14. Carmine Coyote says:

    @Martin Wildam: Glad you enjoyed the article. I believe one of the reasons why some people can’t see the next most obvious thing to do is that they don’t like what they see. Self-delusion is a common thread in many of the financial and business problems around us today—especially where clinging to some fantasy is seen as a way to avoid accepting personal responsibility for the mess. Keep reading, my friend.

  15. Carmine Coyote says:

    @Thierry: Glad you liked the article. The trouble with grand plans is that people put so much effort into producing them that they cling on grimly to the plan long after events have made it obsolete—witness those banks and US automobile manufacturers who still can’t admit, even to themselves, that what has caused their disastrous slump in profits and sales is their own past action.

    They go on repeating the discredited, obsolete mantras of their past and then wonder why nothing changes for the better. If they simply did the next, most obvious thing they would have a way out of the mess. Keep reading, my friend.

  16. Greg says:

    While not exactly the subject, there is a review of the book “Scratch Beginnings” by Adam Shepard on the Blueprint for Financial Prosperity blog (http://www.bargaineering.com/articles/scratch-beginnings-by-adam-shepard.html).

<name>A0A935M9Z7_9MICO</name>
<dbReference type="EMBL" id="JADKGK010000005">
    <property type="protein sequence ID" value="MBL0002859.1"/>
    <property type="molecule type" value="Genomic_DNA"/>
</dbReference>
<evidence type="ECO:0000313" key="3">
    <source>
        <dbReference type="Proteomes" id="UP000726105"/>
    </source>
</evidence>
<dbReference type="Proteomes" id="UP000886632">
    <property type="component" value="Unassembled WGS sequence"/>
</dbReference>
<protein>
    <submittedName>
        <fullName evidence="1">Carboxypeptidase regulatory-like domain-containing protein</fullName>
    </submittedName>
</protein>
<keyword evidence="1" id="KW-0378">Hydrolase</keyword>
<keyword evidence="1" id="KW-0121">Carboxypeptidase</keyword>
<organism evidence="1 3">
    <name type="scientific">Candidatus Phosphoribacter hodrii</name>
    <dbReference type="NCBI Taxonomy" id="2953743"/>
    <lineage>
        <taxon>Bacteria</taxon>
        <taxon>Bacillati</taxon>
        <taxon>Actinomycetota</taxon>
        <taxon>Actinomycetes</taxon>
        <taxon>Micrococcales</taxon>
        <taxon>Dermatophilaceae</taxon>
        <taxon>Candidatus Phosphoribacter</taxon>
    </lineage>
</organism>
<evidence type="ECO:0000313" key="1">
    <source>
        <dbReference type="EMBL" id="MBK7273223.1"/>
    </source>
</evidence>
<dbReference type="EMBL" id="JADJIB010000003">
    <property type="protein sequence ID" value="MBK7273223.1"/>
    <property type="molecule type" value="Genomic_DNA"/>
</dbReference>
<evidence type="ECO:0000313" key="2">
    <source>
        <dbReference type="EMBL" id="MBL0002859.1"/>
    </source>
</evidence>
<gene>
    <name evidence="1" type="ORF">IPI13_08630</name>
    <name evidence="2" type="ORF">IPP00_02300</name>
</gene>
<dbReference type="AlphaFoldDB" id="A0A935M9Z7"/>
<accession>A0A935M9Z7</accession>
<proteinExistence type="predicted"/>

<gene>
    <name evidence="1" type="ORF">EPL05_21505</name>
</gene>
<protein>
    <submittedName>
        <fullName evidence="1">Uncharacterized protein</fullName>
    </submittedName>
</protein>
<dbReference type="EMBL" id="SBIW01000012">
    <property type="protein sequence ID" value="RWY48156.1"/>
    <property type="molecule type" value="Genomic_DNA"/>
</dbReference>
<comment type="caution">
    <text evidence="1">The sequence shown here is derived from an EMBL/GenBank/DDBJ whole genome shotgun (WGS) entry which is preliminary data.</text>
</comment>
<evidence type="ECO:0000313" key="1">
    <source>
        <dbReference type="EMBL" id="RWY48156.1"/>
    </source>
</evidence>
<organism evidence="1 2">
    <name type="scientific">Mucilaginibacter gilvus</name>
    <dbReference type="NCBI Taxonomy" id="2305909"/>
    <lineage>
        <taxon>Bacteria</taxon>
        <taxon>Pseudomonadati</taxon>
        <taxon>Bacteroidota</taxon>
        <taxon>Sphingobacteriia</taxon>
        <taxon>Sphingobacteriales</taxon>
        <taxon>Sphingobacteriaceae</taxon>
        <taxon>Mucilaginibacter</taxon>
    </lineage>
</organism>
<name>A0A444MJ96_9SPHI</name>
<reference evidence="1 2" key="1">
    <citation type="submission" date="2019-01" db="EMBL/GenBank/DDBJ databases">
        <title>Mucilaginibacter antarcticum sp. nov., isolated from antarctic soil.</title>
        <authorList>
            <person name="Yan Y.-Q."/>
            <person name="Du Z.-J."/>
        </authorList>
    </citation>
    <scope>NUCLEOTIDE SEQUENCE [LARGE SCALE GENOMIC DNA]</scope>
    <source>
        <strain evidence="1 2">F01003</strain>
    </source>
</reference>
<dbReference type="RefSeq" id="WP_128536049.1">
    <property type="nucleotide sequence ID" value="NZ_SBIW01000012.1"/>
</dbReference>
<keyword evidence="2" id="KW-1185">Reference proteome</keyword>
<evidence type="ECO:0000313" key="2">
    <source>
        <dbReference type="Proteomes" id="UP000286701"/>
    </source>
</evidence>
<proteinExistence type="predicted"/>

The book’s author went to city with nothing but the clothes on his back with the purpose of seeing how long it would take to become self-sufficient and save $5k.

    I have not read the book, but it looks to be a facinating read.

  17. Kathakali Chatterjee says:

    When in doubt, most often what we forget is to take the immediate next step. We get completely bogged down and paralyzed by our own feeling of misery which replaces our backbone with a wishbone.

    We do not need to create drama in our life to overcome obstacles, it’s the small everyday stride that makes the difference, and we just need to walk no matter how miserable we feel.

    Really enjoyed reading the article, thanks a lot!

  18. Carmine Coyote says:

    @Kathakali Chatterjee: Glad you enjoyed the article. Keep reading, my friend.